I just did the classification of the isometries of the Euclidean Plane using some results of linear algebra and euclidean geometry, guiding myself through this article:

http://repositorio.ul.pt/bitstream/10451/8852/1/ulfc104259_tm_Fernando_Bacalhau.pdf ( pages 25 to 38, sorry for it to be in portuguese, but I believe it is the standard proof using linear algebra).

The theorem says that every isometry of the euclidean plane is exactly one of the following: (i) A translation by a vector. (ii) A rotation. (iii) A reflection through a line. (iv) A glide reflection through a line and glided by a vector.

And then my teacher asked me to study and try to classify the isometries of the Hyperbolic plane in the same way, using the matrices of the Möbius transform.

I then proved that the isometries of the hyperbolic plane are Möbius Transforms, but I don't see how to apply this in the structure of the euclidean classification I did before. Will those results of linear algebra for the inner product still be valid in $\mathbb{H}^2$ ? How can I start this classification with Möbius transforms?

Any help would be appreciated. Thanks.


Here's a way to approach this problem from the linear algebra point of view. And in this answer I'm going to side-step the issue of orientation reversing isometries, which are not represented by Möbius transformation, instead by anti-Möbius transformations. So, I will explain how to use linear algebra to classify orientation preserving (o.p.) isometries, equivalently to classify Möbius transformations.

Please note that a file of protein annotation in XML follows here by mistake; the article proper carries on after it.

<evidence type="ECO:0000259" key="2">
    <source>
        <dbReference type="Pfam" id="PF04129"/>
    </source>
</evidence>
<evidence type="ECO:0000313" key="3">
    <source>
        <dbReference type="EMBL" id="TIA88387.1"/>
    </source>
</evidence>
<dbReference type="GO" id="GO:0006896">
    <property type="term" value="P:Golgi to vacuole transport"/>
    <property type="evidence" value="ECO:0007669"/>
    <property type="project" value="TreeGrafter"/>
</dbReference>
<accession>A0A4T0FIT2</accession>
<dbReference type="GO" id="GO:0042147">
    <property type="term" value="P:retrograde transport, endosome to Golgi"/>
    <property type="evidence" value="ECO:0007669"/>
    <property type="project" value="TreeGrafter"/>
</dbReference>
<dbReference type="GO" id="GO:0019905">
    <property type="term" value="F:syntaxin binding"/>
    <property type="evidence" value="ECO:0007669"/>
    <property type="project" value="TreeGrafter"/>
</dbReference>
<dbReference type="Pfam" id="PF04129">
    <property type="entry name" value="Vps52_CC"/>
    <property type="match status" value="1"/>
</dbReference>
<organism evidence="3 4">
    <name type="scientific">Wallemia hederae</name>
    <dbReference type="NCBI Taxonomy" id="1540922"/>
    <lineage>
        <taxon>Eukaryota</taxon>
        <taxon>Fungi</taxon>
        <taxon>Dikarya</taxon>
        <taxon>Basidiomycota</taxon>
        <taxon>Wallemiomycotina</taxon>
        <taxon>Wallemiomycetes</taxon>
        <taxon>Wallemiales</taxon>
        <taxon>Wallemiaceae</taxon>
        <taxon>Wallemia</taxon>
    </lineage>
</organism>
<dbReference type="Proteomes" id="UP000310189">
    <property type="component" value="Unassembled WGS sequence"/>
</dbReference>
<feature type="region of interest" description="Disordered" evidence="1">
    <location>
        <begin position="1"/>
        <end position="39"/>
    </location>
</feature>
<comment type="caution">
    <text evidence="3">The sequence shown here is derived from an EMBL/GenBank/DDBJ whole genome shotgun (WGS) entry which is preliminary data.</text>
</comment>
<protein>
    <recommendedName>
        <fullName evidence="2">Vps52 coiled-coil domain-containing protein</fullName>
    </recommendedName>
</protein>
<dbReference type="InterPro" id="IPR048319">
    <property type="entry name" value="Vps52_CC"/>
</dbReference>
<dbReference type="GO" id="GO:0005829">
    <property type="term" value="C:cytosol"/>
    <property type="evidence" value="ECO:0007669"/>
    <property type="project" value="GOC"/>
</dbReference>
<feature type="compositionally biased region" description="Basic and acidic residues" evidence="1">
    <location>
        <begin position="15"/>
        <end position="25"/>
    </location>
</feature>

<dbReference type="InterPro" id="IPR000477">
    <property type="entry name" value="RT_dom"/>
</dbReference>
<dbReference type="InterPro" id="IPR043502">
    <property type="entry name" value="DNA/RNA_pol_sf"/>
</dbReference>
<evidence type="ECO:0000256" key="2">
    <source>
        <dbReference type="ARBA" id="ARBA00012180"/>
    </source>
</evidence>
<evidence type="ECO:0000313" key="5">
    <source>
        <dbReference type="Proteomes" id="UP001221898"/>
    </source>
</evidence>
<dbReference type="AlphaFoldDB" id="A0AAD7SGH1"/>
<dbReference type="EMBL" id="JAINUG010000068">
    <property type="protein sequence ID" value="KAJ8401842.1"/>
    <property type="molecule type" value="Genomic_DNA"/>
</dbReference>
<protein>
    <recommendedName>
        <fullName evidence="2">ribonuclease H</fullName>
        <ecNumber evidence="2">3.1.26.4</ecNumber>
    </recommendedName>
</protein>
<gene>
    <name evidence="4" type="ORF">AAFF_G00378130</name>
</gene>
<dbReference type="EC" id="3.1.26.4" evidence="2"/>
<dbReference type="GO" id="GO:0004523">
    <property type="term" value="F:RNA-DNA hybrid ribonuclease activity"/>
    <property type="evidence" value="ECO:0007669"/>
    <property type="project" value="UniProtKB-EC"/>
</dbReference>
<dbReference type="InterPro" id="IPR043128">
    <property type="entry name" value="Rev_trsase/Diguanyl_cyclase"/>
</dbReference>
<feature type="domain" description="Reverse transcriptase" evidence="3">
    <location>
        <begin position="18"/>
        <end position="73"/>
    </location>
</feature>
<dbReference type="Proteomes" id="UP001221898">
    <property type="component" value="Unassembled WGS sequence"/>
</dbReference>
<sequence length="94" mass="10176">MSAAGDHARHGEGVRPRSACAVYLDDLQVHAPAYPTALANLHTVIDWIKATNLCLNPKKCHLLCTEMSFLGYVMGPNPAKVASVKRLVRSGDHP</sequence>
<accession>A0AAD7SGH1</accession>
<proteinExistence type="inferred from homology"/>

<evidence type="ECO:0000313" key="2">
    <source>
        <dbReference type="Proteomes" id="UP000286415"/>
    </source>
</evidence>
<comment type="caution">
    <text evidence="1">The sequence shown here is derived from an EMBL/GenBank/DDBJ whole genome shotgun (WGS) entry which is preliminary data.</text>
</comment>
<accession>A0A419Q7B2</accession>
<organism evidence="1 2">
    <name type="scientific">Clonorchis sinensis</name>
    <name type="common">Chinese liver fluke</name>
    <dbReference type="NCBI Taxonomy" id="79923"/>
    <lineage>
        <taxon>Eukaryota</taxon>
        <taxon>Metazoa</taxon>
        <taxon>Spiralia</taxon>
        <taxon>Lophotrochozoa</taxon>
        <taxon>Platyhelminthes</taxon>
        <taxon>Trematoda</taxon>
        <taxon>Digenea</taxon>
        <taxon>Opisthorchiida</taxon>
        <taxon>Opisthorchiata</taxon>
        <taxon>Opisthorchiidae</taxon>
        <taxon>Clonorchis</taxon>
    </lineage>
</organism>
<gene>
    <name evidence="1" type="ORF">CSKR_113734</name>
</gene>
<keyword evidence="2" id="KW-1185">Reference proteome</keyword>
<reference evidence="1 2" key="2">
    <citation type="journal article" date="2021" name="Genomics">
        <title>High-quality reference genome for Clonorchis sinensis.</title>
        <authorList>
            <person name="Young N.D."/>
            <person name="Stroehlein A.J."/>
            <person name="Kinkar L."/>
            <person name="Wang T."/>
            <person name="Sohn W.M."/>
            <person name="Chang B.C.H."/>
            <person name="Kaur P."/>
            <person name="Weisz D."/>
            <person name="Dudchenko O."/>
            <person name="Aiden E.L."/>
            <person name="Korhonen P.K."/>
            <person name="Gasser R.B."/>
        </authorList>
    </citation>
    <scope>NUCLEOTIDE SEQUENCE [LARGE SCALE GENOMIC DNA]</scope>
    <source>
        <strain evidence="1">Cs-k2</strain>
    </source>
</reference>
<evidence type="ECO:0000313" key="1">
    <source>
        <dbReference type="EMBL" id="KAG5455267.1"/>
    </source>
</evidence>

The classification of o.p. isometries is invariant under conjugacy. To see some examples of this from a synthetic point of view (i.e. no linear algebra), consider an o.p. isometry $\phi$, another o.p. isometry $\psi$, and the conjugate o.p. isometry $\psi \phi \psi^{-1}$.

First, if $\phi$ has a fixed point $x$ then $\psi \phi \psi^{-1}$ also has a fixed point, namely $\psi(x)$. Proof: $$(\psi \phi \psi^{-1})(\psi(x)) = \psi \phi(x) = \psi(x) $$ Furthermore, if $\phi$ rotates by an angle $\theta$ around $x$ then $\psi$ also rotates by an angle $\theta$ around $\phi(x)$. Proof: take a ray $R$ based at $x$, and the angle from $R$ to $\phi(R)$ at $x$ equals $\theta$; so the ray from $\psi(R)$ to $\psi(\phi(R))$ at $\psi(x)$ equals $\theta$.

Second, and with similar proofs, if $\phi$ fixes some geodesic line $L$ then $\psi \phi \psi^{-1}$ also fixes a line, namely $\psi(L)$. Furthermore, if $\phi$ translates a distance $d$ along $L$ then $\psi \phi \psi^{-1}$ translates a distance $d$ along $\psi(L)$.